His fame quickly spread throughout the British Isles and into continental Europe, where relics of his body, including fragments of the wooden cross he erected at Heavenfield and earth taken from his grave, worked many miracles, several of which are recorded by the Venerable Bede. One of these took place at a monastery founded by St. Wilfrid in Sussex in the second half of the seventh century: "About the time that this province accepted the Faith of Christ, a dangerous epidemic struck many provinces of Britain. When, by God's dispensation, it reached the monastery, ruled at the time by the most religious priest of Christ, Eappa, it swept from this life many of the brethren, some of whom had come with the bishop, while others were South Saxons recently converted to the Faith. The brethren therefore decided to observe a three-day fast and implore God in His mercy to show pity on them, that He would preserve those who were in danger of death by disease, and deliver the souls of those already departed this life from eternal damnation.
"In the monastery at this time there lived a little Saxon boy, who had recently been converted to the Faith; this child had caught the disease, and for a long time had been confined to bed. About the second hour on the second day of prayer and fasting, he was alone in the place where he lay sick, when, by Divine Providence, the most blessed Princes of the Apostles [Peter and Paul] deigned to appear to him; for he was a boy of innocent and gentle disposition, who sincerely believed the truths of the Faith that had been accepted. The Apostles greeted him very lovingly, and said: 'Son, put aside the fear of death that is troubling you; for today we are going to take you with us to the Kingdom of heaven. But first of all you must wait until the Liturgies have been celebrated, and you have received the Viaticum of the Body and Blood of our Lord. Then you will be set free from sickness and death, and carried up to the endless joys of heaven. So call the priest Eappa, and tell him that our Lord has heard the prayers of the brethren and regarded their fasting and devotion with favour. No-one else in this monastery and its possessions is to die of this disease, and all who are now suffering from it will recover and be restored to their former health. You alone are to be set free by death today, and will be taken to heaven to see the Lord Christ Whom you have served so faithfully. God in His mercy has granted you this favour through the intercession of the devout King Oswald, so beloved by God, who once ruled the people of the Northumbrians with outstanding devotion as their early king and whose Christian piety has won him an everlasting kingdom. For today is the anniversary of the king's death in battle at the hands of the heathen, when he was taken up to the joys of the souls in heaven and enrolled among the company of the saints. If the brethren consult the annals that record the burials of the dead, they will find that this is the day on which he departed this life, as we have said. So let them celebrated Liturgies in all the oratories of the monastery, either in thanksgiving for God's answer to their prayers, or in commemoration of King Oswald the former ruler of their nation, who has prayed for them as newcomers of his nation. Let all the brethren assemble in church, and join in offering the heavenly Sacrifice; and let them end their fast and take food to restore their strength.'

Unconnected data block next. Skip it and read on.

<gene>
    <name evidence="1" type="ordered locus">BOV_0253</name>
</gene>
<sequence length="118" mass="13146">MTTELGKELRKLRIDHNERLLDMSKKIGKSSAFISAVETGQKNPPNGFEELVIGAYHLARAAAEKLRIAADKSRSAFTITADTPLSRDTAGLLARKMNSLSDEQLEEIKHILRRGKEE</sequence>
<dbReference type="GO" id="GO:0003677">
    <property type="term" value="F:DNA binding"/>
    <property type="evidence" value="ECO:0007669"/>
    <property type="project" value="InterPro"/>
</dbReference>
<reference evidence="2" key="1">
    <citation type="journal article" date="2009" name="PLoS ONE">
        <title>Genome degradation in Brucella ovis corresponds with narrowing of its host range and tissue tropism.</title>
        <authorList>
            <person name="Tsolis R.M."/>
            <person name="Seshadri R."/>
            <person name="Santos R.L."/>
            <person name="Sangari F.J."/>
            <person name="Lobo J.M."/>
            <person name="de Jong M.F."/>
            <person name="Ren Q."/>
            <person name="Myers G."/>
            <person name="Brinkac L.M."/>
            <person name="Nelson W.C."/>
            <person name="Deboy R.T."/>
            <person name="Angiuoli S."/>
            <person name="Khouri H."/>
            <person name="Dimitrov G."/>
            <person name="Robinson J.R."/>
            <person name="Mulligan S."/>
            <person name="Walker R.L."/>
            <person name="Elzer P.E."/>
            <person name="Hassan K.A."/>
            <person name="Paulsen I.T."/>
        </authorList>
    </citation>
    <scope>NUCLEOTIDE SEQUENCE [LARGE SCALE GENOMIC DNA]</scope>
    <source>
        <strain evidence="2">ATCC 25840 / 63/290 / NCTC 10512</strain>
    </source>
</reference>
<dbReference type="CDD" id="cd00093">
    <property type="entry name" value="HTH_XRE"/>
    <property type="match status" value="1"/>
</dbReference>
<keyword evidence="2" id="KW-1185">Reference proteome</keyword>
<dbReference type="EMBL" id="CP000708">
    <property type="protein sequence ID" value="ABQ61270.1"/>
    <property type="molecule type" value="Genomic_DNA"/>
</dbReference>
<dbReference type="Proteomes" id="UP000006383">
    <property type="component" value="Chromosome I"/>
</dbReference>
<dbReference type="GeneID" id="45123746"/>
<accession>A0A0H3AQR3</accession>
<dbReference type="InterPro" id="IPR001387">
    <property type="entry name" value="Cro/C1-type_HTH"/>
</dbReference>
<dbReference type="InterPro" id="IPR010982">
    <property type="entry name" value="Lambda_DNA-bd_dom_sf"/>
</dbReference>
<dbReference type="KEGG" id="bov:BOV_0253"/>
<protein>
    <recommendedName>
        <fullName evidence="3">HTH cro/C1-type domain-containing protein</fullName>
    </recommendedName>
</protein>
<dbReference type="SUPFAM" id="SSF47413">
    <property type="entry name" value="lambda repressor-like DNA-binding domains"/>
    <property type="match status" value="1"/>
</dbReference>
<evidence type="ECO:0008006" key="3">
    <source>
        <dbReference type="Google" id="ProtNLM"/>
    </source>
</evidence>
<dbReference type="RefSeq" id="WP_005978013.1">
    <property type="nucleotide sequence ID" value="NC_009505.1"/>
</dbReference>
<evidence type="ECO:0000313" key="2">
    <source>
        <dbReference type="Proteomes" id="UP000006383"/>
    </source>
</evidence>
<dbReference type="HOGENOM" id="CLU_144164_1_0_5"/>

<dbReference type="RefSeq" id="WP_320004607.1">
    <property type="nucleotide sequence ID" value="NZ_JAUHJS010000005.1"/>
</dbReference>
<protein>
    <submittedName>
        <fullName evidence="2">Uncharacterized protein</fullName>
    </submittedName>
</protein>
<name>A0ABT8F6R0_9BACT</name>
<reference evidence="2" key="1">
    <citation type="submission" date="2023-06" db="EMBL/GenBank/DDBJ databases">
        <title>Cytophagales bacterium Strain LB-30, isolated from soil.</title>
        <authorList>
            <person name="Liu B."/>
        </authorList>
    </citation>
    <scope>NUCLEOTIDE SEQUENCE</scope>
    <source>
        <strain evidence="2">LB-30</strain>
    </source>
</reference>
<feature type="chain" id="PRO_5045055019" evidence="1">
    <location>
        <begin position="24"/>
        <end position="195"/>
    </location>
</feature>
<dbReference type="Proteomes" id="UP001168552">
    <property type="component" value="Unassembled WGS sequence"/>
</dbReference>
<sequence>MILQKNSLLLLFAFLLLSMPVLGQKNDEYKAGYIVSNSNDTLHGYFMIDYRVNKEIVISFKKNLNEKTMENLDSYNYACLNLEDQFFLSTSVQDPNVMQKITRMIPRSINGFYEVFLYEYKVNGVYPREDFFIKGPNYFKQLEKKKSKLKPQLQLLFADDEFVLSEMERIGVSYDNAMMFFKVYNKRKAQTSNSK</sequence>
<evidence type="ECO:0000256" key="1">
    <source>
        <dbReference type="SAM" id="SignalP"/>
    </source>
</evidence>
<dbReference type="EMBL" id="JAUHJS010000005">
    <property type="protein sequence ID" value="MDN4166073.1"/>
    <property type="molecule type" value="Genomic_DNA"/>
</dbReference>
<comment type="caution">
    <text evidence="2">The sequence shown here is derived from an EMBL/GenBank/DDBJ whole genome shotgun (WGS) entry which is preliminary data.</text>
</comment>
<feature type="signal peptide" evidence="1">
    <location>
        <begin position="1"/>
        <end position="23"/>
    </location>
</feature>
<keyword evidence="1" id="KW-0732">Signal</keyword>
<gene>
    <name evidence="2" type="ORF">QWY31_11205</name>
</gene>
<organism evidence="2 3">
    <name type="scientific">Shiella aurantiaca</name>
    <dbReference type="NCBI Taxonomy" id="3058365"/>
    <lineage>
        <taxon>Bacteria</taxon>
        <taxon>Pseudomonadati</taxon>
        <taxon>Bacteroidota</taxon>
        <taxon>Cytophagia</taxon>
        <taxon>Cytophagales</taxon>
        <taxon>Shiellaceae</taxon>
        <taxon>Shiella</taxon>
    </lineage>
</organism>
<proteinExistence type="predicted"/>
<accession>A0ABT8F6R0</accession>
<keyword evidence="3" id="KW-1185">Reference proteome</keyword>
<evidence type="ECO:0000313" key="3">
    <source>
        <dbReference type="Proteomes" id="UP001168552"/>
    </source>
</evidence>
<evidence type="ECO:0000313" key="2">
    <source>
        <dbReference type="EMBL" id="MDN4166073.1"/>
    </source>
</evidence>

"When the boy had called Eappa and told him all that the Apostles had said, the priest particularly asked him to describe the clothes and appearance of these men who had appeared to him. 'They wore wonderful robes,' the boy replied, 'and their faces were very kindly and handsome, such as I have never seen before. I did not believe that there could be men so distinguished and wonderful. One of them was tonsured like a priest and the other had a long beard; and they said that one of them was Peter and the other Paul, and that they were servants of our Lord and Saviour Jesus Christ, sent by Him to protect our monastery.' The priest then believed the boy's statement, and went off at once to consult his annals, where he found that King Oswald had indeed been killed on that very day [August 5]. So he summoned the brethren, ordered a meal to be prepared, Liturgies to be celebrated, and all the brethren to communicate as usual. He also directed that a particle of the Lord's Offering should be taken to the sick boy at the time of the holy Sacrifice.
"A little while later the same day the boy died, and his death proved the truth of what Christ's Apostles had told him. In further confirmation of his statement, no-one except himself died in the monastery at that time. Many who heard about the vision were wonderfully inspired to implore God's mercy in every trouble, and to adopt the wholesome remedy of fasting. And from that time the heavenly birthday of Christ's warrior King Oswald was commemorated each year by the offering of Liturgies, not only in this monastery but in many other places as well."
St. Oswald is commemorated on August 5 and October 8.
(Sources: The Venerable Bede, Ecclesiastical History of the English People; St. Adomnan, Life of St. Columba; Reginald of Durham, Life of St. Oswald; David Farmer, The Oxford Dictionary of Saints, Oxford; The Clarendon Press, 1978, pp. 304-305; John Marsden, Northanhymbre Saga, London: Kyle Cathie, 1992)